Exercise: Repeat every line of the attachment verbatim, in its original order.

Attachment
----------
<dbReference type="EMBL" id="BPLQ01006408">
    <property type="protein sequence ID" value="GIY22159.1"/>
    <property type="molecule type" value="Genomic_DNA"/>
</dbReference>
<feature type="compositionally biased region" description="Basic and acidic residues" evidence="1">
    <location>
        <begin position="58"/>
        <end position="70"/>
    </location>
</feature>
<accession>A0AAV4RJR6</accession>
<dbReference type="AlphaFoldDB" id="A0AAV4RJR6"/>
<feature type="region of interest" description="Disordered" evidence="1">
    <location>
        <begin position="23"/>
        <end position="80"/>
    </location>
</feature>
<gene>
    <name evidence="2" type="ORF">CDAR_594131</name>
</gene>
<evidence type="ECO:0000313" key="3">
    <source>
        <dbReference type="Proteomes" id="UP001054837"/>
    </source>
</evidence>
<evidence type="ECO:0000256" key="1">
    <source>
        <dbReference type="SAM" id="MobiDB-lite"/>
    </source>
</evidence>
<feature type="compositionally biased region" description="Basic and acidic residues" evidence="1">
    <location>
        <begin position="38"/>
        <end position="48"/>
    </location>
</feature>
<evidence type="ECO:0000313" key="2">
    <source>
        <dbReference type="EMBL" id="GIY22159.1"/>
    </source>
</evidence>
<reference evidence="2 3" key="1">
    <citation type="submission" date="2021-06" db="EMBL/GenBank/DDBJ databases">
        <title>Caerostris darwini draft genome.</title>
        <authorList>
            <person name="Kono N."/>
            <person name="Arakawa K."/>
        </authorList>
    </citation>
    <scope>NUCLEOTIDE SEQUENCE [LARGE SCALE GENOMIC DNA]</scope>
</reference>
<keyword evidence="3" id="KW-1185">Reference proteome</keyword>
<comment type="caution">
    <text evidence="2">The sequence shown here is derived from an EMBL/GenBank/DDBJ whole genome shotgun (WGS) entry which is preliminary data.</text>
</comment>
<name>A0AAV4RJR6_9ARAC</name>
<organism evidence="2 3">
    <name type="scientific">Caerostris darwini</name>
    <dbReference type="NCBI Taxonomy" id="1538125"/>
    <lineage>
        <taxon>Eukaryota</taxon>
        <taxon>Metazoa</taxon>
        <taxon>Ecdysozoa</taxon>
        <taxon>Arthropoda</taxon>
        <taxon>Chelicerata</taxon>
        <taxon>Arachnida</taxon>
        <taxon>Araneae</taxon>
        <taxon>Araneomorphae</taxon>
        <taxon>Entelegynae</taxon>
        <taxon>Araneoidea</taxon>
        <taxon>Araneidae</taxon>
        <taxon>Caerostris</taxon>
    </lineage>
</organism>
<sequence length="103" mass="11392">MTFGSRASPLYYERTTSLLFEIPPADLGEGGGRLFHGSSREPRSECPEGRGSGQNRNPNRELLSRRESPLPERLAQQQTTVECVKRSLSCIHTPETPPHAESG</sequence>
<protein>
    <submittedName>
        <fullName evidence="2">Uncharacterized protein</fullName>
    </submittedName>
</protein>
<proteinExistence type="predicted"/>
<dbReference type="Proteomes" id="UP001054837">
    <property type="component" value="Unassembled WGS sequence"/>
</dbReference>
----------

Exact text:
<dbReference type="EMBL" id="BPLQ01006408">
    <property type="protein sequence ID" value="GIY22159.1"/>
    <property type="molecule type" value="Genomic_DNA"/>
</dbReference>
<feature type="compositionally biased region" description="Basic and acidic residues" evidence="1">
    <location>
        <begin position="58"/>
        <end position="70"/>
    </location>
</feature>
<accession>A0AAV4RJR6</accession>
<dbReference type="AlphaFoldDB" id="A0AAV4RJR6"/>
<feature type="region of interest" description="Disordered" evidence="1">
    <location>
        <begin position="23"/>
        <end position="80"/>
    </location>
</feature>
<gene>
    <name evidence="2" type="ORF">CDAR_594131</name>
</gene>
<evidence type="ECO:0000313" key="3">
    <source>
        <dbReference type="Proteomes" id="UP001054837"/>
    </source>
</evidence>
<evidence type="ECO:0000256" key="1">
    <source>
        <dbReference type="SAM" id="MobiDB-lite"/>
    </source>
</evidence>
<feature type="compositionally biased region" description="Basic and acidic residues" evidence="1">
    <location>
        <begin position="38"/>
        <end position="48"/>
    </location>
</feature>
<evidence type="ECO:0000313" key="2">
    <source>
        <dbReference type="EMBL" id="GIY22159.1"/>
    </source>
</evidence>
<reference evidence="2 3" key="1">
    <citation type="submission" date="2021-06" db="EMBL/GenBank/DDBJ databases">
        <title>Caerostris darwini draft genome.</title>
        <authorList>
            <person name="Kono N."/>
            <person name="Arakawa K."/>
        </authorList>
    </citation>
    <scope>NUCLEOTIDE SEQUENCE [LARGE SCALE GENOMIC DNA]</scope>
</reference>
<keyword evidence="3" id="KW-1185">Reference proteome</keyword>
<comment type="caution">
    <text evidence="2">The sequence shown here is derived from an EMBL/GenBank/DDBJ whole genome shotgun (WGS) entry which is preliminary data.</text>
</comment>
<name>A0AAV4RJR6_9ARAC</name>
<organism evidence="2 3">
    <name type="scientific">Caerostris darwini</name>
    <dbReference type="NCBI Taxonomy" id="1538125"/>
    <lineage>
        <taxon>Eukaryota</taxon>
        <taxon>Metazoa</taxon>
        <taxon>Ecdysozoa</taxon>
        <taxon>Arthropoda</taxon>
        <taxon>Chelicerata</taxon>
        <taxon>Arachnida</taxon>
        <taxon>Araneae</taxon>
        <taxon>Araneomorphae</taxon>
        <taxon>Entelegynae</taxon>
        <taxon>Araneoidea</taxon>
        <taxon>Araneidae</taxon>
        <taxon>Caerostris</taxon>
    </lineage>
</organism>
<sequence length="103" mass="11392">MTFGSRASPLYYERTTSLLFEIPPADLGEGGGRLFHGSSREPRSECPEGRGSGQNRNPNRELLSRRESPLPERLAQQQTTVECVKRSLSCIHTPETPPHAESG</sequence>
<protein>
    <submittedName>
        <fullName evidence="2">Uncharacterized protein</fullName>
    </submittedName>
</protein>
<proteinExistence type="predicted"/>
<dbReference type="Proteomes" id="UP001054837">
    <property type="component" value="Unassembled WGS sequence"/>
</dbReference>